On completion of my LL.B I worked as an intern for the United Nations High Commissioner for Refugees (UNHCR) in London and Brussels, before securing a job as Legal Officer in the Irish Refugee Council. However, I had always intended to work in the field, so after a productive couple of years in Ireland, I headed to Nepal to work for UNHCR in the Bhutanese refugee camps as a UN Volunteer funded by the Department of Foreign Affairs. This led to a second posting as Protection Officer for UNHCR in the Republic of Congo where I organised and managed the voluntary return of Congolese refugees from neighbouring Gabon – over some pretty unforgiving roads! My time in Congo led me to question further the root causes of population displacement and the need for developmental, as well as human rights, guarantees for people to remain in the homes in safety. On my return to Ireland, I commenced work for the International Organization for Migration (IOM) first in information provision on IOM’s activities in Ireland and elsewhere such as following the Indian Ocean Tsunami in 2004, and later in programme management and providing training to Gardaí and frontline staff to counter the trafficking of persons.

Through my experience with UNHCR and IOM, the need for humanitarian assistance for many people, both in their place of origin and in regions of asylum, was clear. This led me to work for the Irish Red Cross and the finalisation of their Tsunami Relief and Recovery Programme in Sri Lanka, The Maldives and Indonesia. The global incidence and awareness of forced population movements due to natural and human-made disasters has increased in recent years. With climate change, urbanisation and the increase in people living in areas at risk of meteorological and geophysical disasters, it is an unfortunate reality that the need for skilled professionals in humanitarian assistance is only likely to grow in the coming years.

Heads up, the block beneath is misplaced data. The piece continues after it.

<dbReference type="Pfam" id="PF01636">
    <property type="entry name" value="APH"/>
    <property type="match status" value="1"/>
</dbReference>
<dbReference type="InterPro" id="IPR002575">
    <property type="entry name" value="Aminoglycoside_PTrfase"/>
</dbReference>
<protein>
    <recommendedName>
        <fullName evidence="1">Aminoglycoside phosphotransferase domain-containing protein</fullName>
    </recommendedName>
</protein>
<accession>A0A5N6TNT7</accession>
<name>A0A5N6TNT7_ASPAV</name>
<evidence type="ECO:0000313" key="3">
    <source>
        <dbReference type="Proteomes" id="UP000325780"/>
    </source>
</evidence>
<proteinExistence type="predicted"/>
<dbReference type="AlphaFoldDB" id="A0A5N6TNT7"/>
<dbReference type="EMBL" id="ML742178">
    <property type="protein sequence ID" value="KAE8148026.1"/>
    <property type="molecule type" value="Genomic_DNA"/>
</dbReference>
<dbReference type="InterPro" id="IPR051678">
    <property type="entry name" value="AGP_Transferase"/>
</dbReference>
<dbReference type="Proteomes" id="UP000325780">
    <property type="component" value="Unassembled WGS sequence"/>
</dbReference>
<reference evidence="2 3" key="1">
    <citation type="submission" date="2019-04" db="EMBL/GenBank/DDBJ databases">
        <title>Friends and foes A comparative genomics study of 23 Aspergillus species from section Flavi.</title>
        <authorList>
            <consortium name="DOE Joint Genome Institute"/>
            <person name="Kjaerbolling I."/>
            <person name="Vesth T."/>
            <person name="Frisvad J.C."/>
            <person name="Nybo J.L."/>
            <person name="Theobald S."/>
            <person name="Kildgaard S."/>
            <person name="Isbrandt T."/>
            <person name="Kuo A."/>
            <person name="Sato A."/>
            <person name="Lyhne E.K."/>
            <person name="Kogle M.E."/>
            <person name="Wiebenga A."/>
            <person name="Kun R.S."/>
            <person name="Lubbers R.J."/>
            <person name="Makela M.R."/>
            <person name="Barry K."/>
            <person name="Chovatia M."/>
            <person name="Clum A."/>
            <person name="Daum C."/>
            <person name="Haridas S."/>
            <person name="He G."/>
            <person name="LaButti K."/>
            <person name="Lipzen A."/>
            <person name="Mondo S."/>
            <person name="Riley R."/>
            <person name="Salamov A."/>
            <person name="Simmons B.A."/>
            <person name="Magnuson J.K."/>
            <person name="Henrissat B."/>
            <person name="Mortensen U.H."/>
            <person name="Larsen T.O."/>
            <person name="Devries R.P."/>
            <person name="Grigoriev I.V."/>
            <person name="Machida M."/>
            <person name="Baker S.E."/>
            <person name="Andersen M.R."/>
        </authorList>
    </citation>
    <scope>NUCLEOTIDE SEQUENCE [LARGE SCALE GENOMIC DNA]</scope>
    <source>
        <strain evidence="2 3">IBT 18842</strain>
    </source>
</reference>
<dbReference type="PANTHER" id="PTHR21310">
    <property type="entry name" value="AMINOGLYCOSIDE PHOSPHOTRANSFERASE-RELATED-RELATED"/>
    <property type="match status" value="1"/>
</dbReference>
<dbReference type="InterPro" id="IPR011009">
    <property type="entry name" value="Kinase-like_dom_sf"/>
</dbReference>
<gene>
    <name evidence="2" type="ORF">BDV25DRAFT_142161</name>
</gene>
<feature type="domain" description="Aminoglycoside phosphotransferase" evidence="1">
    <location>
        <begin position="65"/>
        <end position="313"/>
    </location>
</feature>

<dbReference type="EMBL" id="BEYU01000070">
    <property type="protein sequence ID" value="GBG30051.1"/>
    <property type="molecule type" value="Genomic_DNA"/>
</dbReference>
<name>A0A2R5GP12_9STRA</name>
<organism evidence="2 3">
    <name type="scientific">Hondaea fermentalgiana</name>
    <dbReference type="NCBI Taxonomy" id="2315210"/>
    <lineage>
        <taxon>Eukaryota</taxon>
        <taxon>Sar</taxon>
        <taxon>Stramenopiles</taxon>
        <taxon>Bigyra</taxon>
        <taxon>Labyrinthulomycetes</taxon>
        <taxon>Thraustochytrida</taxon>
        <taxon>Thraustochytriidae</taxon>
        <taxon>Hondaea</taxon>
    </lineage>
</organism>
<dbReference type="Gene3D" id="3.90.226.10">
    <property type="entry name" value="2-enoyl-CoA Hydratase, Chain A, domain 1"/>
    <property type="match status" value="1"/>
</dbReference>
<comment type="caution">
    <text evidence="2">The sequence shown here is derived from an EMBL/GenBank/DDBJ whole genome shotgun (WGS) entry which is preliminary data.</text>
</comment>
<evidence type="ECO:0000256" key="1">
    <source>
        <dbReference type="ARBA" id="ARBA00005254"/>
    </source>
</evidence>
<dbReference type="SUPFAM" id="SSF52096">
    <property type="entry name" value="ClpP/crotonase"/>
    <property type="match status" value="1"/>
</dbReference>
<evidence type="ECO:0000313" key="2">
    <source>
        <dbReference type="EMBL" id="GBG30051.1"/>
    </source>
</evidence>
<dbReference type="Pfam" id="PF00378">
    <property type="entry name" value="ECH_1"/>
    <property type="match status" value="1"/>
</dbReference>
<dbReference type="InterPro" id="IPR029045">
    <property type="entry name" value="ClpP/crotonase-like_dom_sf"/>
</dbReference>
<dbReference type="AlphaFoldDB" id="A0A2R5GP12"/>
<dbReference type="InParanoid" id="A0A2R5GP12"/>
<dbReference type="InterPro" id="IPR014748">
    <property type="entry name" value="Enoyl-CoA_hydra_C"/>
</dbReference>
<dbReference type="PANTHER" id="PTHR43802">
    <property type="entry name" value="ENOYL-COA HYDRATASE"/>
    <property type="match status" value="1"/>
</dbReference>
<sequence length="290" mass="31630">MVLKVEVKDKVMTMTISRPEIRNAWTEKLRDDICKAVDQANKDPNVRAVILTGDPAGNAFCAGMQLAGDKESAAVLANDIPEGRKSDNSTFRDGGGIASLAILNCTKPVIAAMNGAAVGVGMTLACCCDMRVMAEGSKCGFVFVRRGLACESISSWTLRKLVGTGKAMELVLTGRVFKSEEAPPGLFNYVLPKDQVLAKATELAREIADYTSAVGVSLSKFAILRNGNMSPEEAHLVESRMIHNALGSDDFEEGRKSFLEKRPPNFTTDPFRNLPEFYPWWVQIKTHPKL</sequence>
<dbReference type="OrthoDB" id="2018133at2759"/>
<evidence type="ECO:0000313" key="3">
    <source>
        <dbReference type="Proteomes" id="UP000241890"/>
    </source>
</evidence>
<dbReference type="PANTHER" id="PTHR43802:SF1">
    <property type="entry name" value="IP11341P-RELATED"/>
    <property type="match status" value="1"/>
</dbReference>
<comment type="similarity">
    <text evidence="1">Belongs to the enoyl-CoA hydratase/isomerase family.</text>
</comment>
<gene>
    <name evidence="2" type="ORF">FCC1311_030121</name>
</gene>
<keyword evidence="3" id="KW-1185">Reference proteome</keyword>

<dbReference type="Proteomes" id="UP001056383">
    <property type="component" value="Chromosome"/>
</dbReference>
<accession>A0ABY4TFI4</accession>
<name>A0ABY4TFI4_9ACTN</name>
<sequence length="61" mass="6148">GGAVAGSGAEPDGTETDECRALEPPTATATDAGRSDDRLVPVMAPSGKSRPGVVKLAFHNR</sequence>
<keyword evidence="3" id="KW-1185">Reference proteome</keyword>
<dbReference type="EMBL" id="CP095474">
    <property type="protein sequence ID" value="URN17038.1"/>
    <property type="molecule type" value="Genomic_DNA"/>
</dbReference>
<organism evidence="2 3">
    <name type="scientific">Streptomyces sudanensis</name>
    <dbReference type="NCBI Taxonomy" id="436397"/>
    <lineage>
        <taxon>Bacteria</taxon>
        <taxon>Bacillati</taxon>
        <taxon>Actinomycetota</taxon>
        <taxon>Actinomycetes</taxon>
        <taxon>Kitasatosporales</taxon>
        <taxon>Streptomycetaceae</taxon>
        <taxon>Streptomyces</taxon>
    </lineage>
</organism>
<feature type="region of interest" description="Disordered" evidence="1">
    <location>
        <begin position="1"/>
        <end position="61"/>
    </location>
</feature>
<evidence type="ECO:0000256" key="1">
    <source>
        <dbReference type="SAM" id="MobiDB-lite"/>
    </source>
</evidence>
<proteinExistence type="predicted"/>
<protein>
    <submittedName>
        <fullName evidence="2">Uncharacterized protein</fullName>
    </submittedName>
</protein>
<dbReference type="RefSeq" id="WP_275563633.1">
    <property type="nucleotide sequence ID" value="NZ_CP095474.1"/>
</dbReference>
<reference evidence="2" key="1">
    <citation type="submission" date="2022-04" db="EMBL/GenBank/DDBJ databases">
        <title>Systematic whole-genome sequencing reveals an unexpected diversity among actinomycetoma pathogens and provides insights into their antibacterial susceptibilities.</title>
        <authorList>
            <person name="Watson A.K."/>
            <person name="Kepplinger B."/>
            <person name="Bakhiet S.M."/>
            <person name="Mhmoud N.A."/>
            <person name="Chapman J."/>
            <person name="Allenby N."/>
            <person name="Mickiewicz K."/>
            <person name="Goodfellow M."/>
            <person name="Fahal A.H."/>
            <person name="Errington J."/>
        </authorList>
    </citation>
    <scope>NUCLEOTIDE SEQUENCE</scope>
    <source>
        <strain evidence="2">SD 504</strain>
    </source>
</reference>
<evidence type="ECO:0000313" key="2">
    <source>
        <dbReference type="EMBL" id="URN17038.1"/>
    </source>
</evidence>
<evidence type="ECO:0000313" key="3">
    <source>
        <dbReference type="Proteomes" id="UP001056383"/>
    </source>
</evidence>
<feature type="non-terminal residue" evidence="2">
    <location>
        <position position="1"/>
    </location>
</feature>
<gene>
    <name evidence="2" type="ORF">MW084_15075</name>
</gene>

Fiona Finn

FionaFinnFiona Finn, CEO Nasc, the Irish Immigrant Support Centre

I focused on the Human Rights modules throughout my legal education and in particular through the LLM programme in UCC.  Following graduation I was fortunate to be afforded the opportunity to apply both the legal theory and practice gained to my work at Nasc, The Irish Immigrant Support Centre.  I started work as a Legal Information Officer and subsequently became CEO of the organisation. Working in the human rights field and in particular in the area of asylum and immigration law is hugely challenging but, ultimately very rewarding. This is a very dynamic area of law which offers an opportunity to effectively engage with and influence national policy and to make a profound difference to the lives of asylum seekers, refugees and migrants in Ireland and internationally.

Pia Janning

Pia Janning, BCL LLM

I completed my BCL degree at UCC in 2009 and subsequently decided to pursue an LLM in International Human Rights Law at the University of Essex. During my LLM studies I completed an internship with the Children’s Legal Centre UK and also had an opportunity to work on two projects dealing with the right to health. Having received my masters degree in 2010, I came back to Ireland and have since then been very fortunate to have had the opportunity to gain a range of experience in the field of human rights. I spent some time working with the Irish Family Planning Association, the Irish Human Rights Commission and Amnesty International before working for two years in the Human Rights Unit of the Department of Foreign Affairs and Trade. Having worked with both non-governmental organisations and Ireland’s National Human Rights Institution my time in the Department was a unique opportunity to gain an insight into how the state approaches its obligations under international human rights law an how Ireland engages on human rights issues in international fora, such as the UN Human Rights Council.